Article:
Minimum government, maximum governance, anyone? On November 12, finance minister had said that there's no need to rush to the bank to deposit your old notes, you have enough time till December 30 to do so. And now this... ::)

Aditya

A new day, a new rule. ;D Government has withdrawn yesterday's decision to give written explanation for deposits over 5000 after much of criticism. A new notification likely in next couple of hours...

Amendment number 59 on day 42.

Aditya
It is our choices...that show what we truly are, far more than our abilities. -J. K. Rowling.

Offline dheer

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Re: ₹500 and ₹1000 Banknotes are No More Legal Tender
« Reply #83 on: December 20, 2016, 12:53:46 PM »
If you had black money and if you paid a commission of 30-40% to an agent to make it white just after the decision of demonetization, then you have been fooled. Economic Times now reports that situation has completely reversed now and these agents are offering 6-8% interest on black money, with a lock-in period of 1 year or so. :o

While all this is very hard to digest for me atleast (I'm still trying to find out how can they provide interest on huge sums of black money), it does sound possible. An industrialist last week posted on Twitter that some people are buying old ₹1000 banknotes for a 5% premium. Didn't believe in him then, but since this report has appeared, I'm convinced that he wasn't kidding.

Irrespective of my (or anyone's) views regarding demonetization, this is a VERY bad news for RBI/other banks/government. Interest on black money means direct loss to the banks. Terrible.

Aditya

India is strange land indeed ... amazed and disappointed at the same time. ???
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Offline Bimat

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₹500 and ₹1000 Banknotes are No More Legal Tender
« Reply #84 on: December 20, 2016, 03:49:28 PM »
India is strange land indeed ... amazed and disappointed at the same time. ???

The story is not over yet, my dear friend! Conversations (SMSs, e-mails and may be more) of a person, who was a key part of demonetization team since beginning, have been leaked and making rounds among journalists etc. for quite some time now. Buzz in Lutyens is that this will be out in public domain soon and will cause major embarrassment for the government. It's said that whatever has been leaked is very explosive. We shall see! 8)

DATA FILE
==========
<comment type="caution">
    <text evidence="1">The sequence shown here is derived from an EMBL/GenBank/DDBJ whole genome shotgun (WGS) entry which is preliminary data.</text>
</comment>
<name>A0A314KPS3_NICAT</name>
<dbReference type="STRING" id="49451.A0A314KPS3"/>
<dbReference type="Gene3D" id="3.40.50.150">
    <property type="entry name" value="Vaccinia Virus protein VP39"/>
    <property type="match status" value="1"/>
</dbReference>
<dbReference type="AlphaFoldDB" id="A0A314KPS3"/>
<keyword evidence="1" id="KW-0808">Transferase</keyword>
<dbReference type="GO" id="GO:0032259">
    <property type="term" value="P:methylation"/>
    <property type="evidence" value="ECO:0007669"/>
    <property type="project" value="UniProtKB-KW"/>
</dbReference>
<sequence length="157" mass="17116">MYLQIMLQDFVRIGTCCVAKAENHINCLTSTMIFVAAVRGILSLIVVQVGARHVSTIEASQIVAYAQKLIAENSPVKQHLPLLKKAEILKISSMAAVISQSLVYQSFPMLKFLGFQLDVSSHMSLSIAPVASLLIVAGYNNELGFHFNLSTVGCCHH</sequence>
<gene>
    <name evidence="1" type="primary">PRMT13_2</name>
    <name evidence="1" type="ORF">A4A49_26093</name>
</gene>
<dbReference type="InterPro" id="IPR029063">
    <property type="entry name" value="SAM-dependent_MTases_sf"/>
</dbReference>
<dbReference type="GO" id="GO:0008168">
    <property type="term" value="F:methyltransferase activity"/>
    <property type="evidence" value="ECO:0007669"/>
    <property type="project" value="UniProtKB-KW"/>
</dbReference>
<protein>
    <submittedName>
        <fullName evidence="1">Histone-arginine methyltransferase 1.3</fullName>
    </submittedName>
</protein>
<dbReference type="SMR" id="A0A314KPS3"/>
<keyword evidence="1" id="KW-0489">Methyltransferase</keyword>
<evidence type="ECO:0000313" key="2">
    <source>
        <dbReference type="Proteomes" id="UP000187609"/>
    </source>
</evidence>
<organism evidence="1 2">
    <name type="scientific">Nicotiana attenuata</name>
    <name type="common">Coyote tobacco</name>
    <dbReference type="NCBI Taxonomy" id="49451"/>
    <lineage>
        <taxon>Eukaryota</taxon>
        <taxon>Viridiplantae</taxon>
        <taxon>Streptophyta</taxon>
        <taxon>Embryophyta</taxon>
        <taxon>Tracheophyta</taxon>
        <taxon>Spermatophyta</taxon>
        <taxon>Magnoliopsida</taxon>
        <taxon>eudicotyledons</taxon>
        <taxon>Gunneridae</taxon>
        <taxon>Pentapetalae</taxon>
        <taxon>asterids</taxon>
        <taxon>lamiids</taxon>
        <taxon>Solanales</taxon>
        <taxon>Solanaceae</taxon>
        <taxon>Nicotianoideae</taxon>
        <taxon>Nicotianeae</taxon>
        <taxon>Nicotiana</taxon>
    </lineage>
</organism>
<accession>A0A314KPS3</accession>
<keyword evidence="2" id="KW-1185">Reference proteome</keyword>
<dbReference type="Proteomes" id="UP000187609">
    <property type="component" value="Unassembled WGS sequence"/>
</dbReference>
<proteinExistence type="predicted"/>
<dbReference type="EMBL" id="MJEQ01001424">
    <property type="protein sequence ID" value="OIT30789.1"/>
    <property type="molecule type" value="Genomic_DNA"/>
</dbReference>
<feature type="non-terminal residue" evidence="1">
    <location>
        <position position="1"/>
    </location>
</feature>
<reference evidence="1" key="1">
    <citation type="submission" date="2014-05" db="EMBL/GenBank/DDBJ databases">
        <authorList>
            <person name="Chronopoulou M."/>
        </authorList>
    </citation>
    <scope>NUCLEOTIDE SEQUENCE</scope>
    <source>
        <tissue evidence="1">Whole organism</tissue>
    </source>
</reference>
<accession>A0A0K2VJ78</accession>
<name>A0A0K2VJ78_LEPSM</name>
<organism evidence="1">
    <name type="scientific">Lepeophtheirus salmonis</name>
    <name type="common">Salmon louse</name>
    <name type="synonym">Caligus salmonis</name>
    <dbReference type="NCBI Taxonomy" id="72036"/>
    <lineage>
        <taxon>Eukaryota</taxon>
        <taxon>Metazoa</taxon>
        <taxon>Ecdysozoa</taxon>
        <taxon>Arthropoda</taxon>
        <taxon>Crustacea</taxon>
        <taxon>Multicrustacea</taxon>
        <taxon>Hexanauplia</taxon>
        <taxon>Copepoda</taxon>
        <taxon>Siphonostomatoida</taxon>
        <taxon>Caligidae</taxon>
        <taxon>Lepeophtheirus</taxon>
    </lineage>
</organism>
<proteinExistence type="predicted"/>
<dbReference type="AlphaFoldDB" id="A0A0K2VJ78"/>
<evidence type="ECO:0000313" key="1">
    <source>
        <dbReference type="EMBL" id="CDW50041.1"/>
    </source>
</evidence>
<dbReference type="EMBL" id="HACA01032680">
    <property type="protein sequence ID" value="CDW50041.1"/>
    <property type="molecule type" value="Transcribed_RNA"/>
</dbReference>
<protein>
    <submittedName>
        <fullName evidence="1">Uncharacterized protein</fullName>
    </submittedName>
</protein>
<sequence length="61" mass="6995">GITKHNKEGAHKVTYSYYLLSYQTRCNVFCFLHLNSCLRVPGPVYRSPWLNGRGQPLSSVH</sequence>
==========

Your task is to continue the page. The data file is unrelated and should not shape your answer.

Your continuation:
Subramanian Swamy, a senior leader of ruling party, couple of days ago tweeted that he too suspects that the decision of demonetization was leaked to some selected people well in advance and he'll go to court if government doesn't. Fun times ahead! :D

Aditya
It is our choices...that show what we truly are, far more than our abilities. -J. K. Rowling.

Offline Bimat

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₹500 and ₹1000 Banknotes are No More Legal Tender
« Reply #85 on: December 21, 2016, 04:11:06 AM »
This is brilliant. Just brilliant.

Aditya
It is our choices...that show what we truly are, far more than our abilities. -J. K. Rowling.

Offline Bimat

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₹500 and ₹1000 Banknotes are No More Legal Tender
« Reply #86 on: December 21, 2016, 04:20:12 AM »
RBI Adds to Demonetisation Confusion With its Answer to an RTI Query

Tushar Dhara | CNN-News18
First published: December 20, 2016, 4:17 PM IST | Updated: 15 hours ago

New Delhi: The Reserve Bank of India has added to the confusion swirling around the demonetisation numbers with its reply to Mumbai-based RTI activist Anil Galgali.

Anil Galgali asked the RBI a series of questions under the Right to Information Act. Among them was a query about the inventory of new 2000 and 500 rupee notes with the RBI on 8 November, 2016, the day Demonetisation was announced.

The RBI’s answer is that it had Rs 4.94 lakh crore worth of 2000 rupee notes as on that date and none of 500 rupee notes. This is where it gets interesting.

RBI deputy governor R. Gandhi on December 13 said that “The banks have since the start of the programme on November 10, 2016 till December 10, 2016 issued notes valued at Rs 4.61 lakh crore to the public over their counters and through their ATMs.”